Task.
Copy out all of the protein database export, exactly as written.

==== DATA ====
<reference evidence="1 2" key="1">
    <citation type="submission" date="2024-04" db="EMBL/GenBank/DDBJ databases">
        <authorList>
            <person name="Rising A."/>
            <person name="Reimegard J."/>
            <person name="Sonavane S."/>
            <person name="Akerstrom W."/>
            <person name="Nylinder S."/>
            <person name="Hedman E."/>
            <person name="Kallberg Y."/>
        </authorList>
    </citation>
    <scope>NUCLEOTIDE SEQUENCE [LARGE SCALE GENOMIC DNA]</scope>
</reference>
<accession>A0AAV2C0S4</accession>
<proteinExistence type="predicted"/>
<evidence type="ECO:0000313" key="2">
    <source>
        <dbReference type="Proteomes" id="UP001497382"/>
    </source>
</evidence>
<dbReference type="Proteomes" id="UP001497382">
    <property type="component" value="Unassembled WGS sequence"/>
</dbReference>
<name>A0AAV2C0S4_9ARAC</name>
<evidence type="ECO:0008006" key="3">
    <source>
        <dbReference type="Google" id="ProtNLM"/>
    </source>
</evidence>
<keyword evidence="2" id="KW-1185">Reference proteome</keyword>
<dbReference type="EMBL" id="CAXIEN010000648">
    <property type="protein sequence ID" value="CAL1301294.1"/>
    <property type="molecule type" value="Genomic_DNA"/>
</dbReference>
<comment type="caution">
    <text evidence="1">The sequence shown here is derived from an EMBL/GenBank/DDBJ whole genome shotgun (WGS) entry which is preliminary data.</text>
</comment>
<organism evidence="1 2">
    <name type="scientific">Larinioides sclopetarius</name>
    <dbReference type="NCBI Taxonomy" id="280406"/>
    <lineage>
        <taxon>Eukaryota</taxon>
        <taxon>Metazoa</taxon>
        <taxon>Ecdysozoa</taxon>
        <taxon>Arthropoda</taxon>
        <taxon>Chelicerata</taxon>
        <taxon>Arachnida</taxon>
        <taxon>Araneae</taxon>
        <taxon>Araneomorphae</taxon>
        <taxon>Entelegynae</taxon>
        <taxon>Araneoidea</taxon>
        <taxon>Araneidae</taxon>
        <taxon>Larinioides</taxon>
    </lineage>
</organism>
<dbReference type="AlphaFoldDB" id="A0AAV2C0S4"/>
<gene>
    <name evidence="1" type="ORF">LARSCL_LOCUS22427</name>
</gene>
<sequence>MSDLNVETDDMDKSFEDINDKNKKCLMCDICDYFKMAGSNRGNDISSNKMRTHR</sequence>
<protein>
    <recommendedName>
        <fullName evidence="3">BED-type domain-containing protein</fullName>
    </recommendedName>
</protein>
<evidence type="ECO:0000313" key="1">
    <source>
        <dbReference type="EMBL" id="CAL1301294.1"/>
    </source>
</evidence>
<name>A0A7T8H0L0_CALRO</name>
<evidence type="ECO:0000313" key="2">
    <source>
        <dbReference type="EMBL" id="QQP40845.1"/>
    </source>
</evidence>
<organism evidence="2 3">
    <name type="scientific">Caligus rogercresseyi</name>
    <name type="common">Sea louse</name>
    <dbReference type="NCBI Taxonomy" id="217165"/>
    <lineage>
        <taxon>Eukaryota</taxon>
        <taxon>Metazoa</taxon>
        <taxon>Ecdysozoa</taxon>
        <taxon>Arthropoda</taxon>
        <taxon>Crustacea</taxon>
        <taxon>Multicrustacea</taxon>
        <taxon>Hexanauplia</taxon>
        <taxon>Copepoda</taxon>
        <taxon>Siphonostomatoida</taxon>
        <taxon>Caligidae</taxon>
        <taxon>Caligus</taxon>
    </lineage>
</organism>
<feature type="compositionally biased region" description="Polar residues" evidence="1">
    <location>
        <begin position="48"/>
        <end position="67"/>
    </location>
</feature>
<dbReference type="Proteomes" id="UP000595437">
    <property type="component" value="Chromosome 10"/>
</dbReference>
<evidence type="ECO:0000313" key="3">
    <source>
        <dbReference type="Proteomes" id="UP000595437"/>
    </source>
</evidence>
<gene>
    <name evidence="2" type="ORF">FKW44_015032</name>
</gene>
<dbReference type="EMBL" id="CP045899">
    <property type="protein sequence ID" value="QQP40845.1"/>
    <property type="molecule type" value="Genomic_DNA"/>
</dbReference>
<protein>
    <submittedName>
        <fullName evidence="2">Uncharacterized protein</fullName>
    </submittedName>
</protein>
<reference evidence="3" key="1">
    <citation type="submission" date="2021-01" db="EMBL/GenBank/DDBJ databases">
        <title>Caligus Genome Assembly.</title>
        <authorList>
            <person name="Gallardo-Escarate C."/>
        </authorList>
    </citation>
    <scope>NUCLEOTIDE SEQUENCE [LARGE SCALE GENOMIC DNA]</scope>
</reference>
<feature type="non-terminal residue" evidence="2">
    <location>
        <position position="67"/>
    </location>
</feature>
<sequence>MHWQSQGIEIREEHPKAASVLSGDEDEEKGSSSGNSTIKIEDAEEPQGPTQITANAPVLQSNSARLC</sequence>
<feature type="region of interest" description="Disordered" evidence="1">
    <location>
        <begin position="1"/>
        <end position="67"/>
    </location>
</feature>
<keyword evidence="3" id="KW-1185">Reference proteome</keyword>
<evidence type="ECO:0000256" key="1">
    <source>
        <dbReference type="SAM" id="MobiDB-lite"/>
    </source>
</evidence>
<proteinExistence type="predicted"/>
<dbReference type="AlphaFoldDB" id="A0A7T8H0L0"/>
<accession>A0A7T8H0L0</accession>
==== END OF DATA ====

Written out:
<reference evidence="1 2" key="1">
    <citation type="submission" date="2024-04" db="EMBL/GenBank/DDBJ databases">
        <authorList>
            <person name="Rising A."/>
            <person name="Reimegard J."/>
            <person name="Sonavane S."/>
            <person name="Akerstrom W."/>
            <person name="Nylinder S."/>
            <person name="Hedman E."/>
            <person name="Kallberg Y."/>
        </authorList>
    </citation>
    <scope>NUCLEOTIDE SEQUENCE [LARGE SCALE GENOMIC DNA]</scope>
</reference>
<accession>A0AAV2C0S4</accession>
<proteinExistence type="predicted"/>
<evidence type="ECO:0000313" key="2">
    <source>
        <dbReference type="Proteomes" id="UP001497382"/>
    </source>
</evidence>
<dbReference type="Proteomes" id="UP001497382">
    <property type="component" value="Unassembled WGS sequence"/>
</dbReference>
<name>A0AAV2C0S4_9ARAC</name>
<evidence type="ECO:0008006" key="3">
    <source>
        <dbReference type="Google" id="ProtNLM"/>
    </source>
</evidence>
<keyword evidence="2" id="KW-1185">Reference proteome</keyword>
<dbReference type="EMBL" id="CAXIEN010000648">
    <property type="protein sequence ID" value="CAL1301294.1"/>
    <property type="molecule type" value="Genomic_DNA"/>
</dbReference>
<comment type="caution">
    <text evidence="1">The sequence shown here is derived from an EMBL/GenBank/DDBJ whole genome shotgun (WGS) entry which is preliminary data.</text>
</comment>
<organism evidence="1 2">
    <name type="scientific">Larinioides sclopetarius</name>
    <dbReference type="NCBI Taxonomy" id="280406"/>
    <lineage>
        <taxon>Eukaryota</taxon>
        <taxon>Metazoa</taxon>
        <taxon>Ecdysozoa</taxon>
        <taxon>Arthropoda</taxon>
        <taxon>Chelicerata</taxon>
        <taxon>Arachnida</taxon>
        <taxon>Araneae</taxon>
        <taxon>Araneomorphae</taxon>
        <taxon>Entelegynae</taxon>
        <taxon>Araneoidea</taxon>
        <taxon>Araneidae</taxon>
        <taxon>Larinioides</taxon>
    </lineage>
</organism>
<dbReference type="AlphaFoldDB" id="A0AAV2C0S4"/>
<gene>
    <name evidence="1" type="ORF">LARSCL_LOCUS22427</name>
</gene>
<sequence>MSDLNVETDDMDKSFEDINDKNKKCLMCDICDYFKMAGSNRGNDISSNKMRTHR</sequence>
<protein>
    <recommendedName>
        <fullName evidence="3">BED-type domain-containing protein</fullName>
    </recommendedName>
</protein>
<evidence type="ECO:0000313" key="1">
    <source>
        <dbReference type="EMBL" id="CAL1301294.1"/>
    </source>
</evidence>
<name>A0A7T8H0L0_CALRO</name>
<evidence type="ECO:0000313" key="2">
    <source>
        <dbReference type="EMBL" id="QQP40845.1"/>
    </source>
</evidence>
<organism evidence="2 3">
    <name type="scientific">Caligus rogercresseyi</name>
    <name type="common">Sea louse</name>
    <dbReference type="NCBI Taxonomy" id="217165"/>
    <lineage>
        <taxon>Eukaryota</taxon>
        <taxon>Metazoa</taxon>
        <taxon>Ecdysozoa</taxon>
        <taxon>Arthropoda</taxon>
        <taxon>Crustacea</taxon>
        <taxon>Multicrustacea</taxon>
        <taxon>Hexanauplia</taxon>
        <taxon>Copepoda</taxon>
        <taxon>Siphonostomatoida</taxon>
        <taxon>Caligidae</taxon>
        <taxon>Caligus</taxon>
    </lineage>
</organism>
<feature type="compositionally biased region" description="Polar residues" evidence="1">
    <location>
        <begin position="48"/>
        <end position="67"/>
    </location>
</feature>
<dbReference type="Proteomes" id="UP000595437">
    <property type="component" value="Chromosome 10"/>
</dbReference>
<evidence type="ECO:0000313" key="3">
    <source>
        <dbReference type="Proteomes" id="UP000595437"/>
    </source>
</evidence>
<gene>
    <name evidence="2" type="ORF">FKW44_015032</name>
</gene>
<dbReference type="EMBL" id="CP045899">
    <property type="protein sequence ID" value="QQP40845.1"/>
    <property type="molecule type" value="Genomic_DNA"/>
</dbReference>
<protein>
    <submittedName>
        <fullName evidence="2">Uncharacterized protein</fullName>
    </submittedName>
</protein>
<reference evidence="3" key="1">
    <citation type="submission" date="2021-01" db="EMBL/GenBank/DDBJ databases">
        <title>Caligus Genome Assembly.</title>
        <authorList>
            <person name="Gallardo-Escarate C."/>
        </authorList>
    </citation>
    <scope>NUCLEOTIDE SEQUENCE [LARGE SCALE GENOMIC DNA]</scope>
</reference>
<feature type="non-terminal residue" evidence="2">
    <location>
        <position position="67"/>
    </location>
</feature>
<sequence>MHWQSQGIEIREEHPKAASVLSGDEDEEKGSSSGNSTIKIEDAEEPQGPTQITANAPVLQSNSARLC</sequence>
<feature type="region of interest" description="Disordered" evidence="1">
    <location>
        <begin position="1"/>
        <end position="67"/>
    </location>
</feature>
<keyword evidence="3" id="KW-1185">Reference proteome</keyword>
<evidence type="ECO:0000256" key="1">
    <source>
        <dbReference type="SAM" id="MobiDB-lite"/>
    </source>
</evidence>
<proteinExistence type="predicted"/>
<dbReference type="AlphaFoldDB" id="A0A7T8H0L0"/>
<accession>A0A7T8H0L0</accession>